Memoir / Essays: Can I call you Ibi?

Kamalini Natesan

Ibiso was a Dutch American, who I met at an exhibition, which had a book reading by Marshall King, in the neighbouring hall. Nothing works like laughter, and we were introduced in a moment of humour, by a common friend who had invited us both. When you laugh together, you bond. It was something the writer had said, that we’d all found equally funny. Apparently, he had read something about himself, that humored him greatly, as it did us. 

She said she was an old dame who had had her day, but I saw her as a sixty-year old youth, and she saw me as an old soul. We connected over the meaning of art, and what reading books meant to us.  Dressed in a black skirt and a lemon-yellow tee, with a pretty scarf around her throat, I thought she looked the part of sculptor par excellence.  I was in a regular tee and a pair of faded jeans, the quintessential tourist. We went on to become buddies, swapping anecdotes about what we considered a slightly off-the-trail life. Hurdles we learnt to cross every time we stood at the edge of one, was the other thing. I was at the threshold of a new career as a writer, and she, a forever-sculptor; we struck gold.  

This unlikely friendship was born out of simple compatibility, or because we were at the right place, at the right time- in Madrid, Spain. The excitement in the air was palpable, and there we were, side by side, giggling at the author’s innuendos and tongue-in-cheek humour, we both had come to associate with him, through his writings. We were united in our admiration of this ‘big, tall guy’, who had come ‘all the way’ from New Zealand. 

Later we downed three cups of coffee each, and bonded, Ibiso and I. 
Her name made me smile. “So did your parents name you?” I’d asked as soon as we were comfortable. 
“No, actually I was named Iris, but as soon as I had the balls, I asked to be called Ibiso. A dog I had loved, bore that name. I wanted to be Ibiso, that’s the story,” and she giggled, “does it sound odd to your ears?”  
“Well, I suppose it’s as good a reason as any to name yourself,” I had said out loud, and giggled along. 
“And you can call me Kay, although I’m certain my parents would disapprove,” I said with confident chuckle. 
This sealed our friendship that night.

We didn’t talk very often, but when we did, we unhooked a can of ideas that fluttered above oceanic waters, dividing our physical worlds.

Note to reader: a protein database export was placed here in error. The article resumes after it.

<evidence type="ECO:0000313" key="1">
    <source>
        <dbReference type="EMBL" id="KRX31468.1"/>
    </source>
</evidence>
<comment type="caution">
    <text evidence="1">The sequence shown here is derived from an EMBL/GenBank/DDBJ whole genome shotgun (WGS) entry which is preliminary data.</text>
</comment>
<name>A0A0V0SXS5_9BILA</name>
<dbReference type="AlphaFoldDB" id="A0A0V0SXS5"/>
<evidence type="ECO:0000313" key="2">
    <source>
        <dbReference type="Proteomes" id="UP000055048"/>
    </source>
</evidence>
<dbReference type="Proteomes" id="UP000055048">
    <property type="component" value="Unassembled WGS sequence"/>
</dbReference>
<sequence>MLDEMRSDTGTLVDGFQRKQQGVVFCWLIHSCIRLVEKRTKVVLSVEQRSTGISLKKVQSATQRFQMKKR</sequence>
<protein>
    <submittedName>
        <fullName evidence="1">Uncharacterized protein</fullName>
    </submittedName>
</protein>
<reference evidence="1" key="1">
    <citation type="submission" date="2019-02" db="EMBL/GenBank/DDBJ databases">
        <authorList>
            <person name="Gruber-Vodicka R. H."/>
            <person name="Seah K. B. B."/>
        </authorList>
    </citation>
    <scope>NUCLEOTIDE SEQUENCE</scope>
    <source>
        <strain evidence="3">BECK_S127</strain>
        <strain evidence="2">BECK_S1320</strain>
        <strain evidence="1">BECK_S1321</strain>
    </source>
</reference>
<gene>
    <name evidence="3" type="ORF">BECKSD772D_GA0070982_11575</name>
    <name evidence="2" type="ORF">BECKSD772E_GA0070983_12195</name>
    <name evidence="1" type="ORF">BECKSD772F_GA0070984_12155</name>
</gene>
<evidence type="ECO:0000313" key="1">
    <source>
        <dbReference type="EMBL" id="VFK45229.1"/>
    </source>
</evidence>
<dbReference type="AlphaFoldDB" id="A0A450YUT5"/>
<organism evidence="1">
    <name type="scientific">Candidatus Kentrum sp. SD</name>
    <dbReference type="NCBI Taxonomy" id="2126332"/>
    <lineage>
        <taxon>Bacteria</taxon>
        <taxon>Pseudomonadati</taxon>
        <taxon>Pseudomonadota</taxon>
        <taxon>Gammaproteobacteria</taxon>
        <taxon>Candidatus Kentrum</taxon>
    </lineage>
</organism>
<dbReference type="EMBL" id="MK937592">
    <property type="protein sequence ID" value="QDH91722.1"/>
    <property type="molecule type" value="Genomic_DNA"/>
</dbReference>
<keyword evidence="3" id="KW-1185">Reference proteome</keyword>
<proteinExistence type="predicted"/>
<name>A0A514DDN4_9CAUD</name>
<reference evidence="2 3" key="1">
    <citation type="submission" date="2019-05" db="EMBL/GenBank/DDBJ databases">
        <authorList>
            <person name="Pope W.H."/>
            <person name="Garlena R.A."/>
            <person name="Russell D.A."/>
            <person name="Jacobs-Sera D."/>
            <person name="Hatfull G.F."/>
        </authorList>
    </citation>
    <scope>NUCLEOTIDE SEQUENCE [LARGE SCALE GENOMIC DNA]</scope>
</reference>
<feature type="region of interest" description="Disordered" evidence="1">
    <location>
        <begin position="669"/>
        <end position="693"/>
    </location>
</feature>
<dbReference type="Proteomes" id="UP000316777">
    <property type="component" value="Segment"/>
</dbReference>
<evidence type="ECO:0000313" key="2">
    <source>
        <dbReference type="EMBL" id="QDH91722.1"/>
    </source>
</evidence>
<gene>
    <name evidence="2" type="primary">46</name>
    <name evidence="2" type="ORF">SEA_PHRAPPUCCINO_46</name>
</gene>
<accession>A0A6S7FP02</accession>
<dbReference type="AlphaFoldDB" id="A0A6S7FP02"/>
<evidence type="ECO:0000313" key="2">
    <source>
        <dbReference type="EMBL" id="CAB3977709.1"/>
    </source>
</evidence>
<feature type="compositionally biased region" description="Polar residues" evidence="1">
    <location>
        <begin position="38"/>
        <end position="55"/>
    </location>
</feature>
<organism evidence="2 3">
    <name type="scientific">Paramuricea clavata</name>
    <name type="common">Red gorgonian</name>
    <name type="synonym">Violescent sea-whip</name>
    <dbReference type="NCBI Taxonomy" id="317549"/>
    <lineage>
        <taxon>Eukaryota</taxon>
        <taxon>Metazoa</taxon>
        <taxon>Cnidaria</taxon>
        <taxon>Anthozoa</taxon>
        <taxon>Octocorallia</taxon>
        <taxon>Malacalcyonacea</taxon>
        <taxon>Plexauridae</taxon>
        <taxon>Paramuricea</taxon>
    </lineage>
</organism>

We both laughed a lot together, during our subsequent conversations over WhatsApp. She was of Dutch origin, but considered herself American, and returned to California. She had two grandkids, whom she adored. Living close to her sons allowed her to babysit the grandkids when moms and dads were away working, fetching them from school, feeding them etc. She spoke in great detail about the lives her sons led, leading theirs surreptitiously, when described thus. The deep affection she bore in her heart, reverberated over the phone line, encasing me in her life.  Her own unique life, which she tried to make sense of, every day, was special to my Indianness. Weekends were spent sculpting. I listened and absorbed. Our cultures drew us to each other, rather than drawing us apart. 
I was fascinated and quite taken by her sense of independence, at sixty years of age, while I struggled with dependencies of all sorts- my kids, my husband, my friends, my mother, my sibling and her kids. I both wanted out, and in. I learnt that it isn’t possible to have it all, and we must choose to live with frayed edges, as long as the garment we wear is made of stern stuff. 

 “Can I call you Ibi?” I asked her a few months later, and I’m not sure why. 
She was elated, and I was granted permission right away. I was the only one to do so, ever. 

Over the years that followed, we bonded over her grandchildren’s antics and their short-lived distresses and joys, and my children’s progress as much as my own. Her first husband hadn’t been perfect, but they had remained friends.  She thought she had learnt enough from one marriage to get remarried. Tragically, her second husband left her with a child, and died early on, from heart disease. She continued to miss him dearly. Her sons were the only relations she invested in then on. 
Instead of drowning, Ibi pulled herself out of a situation which could’ve been far more tragic, and taught herself to sculpt. She engaged her angst and grief and bundled all her energies and gave them meaning, transferring it into her creative endeavours. When I asked her why she chose this particular form of artistry- i.e sculpting- she told me how she needed to feel the transformation of what she held within- it had to have tangible form. I understood.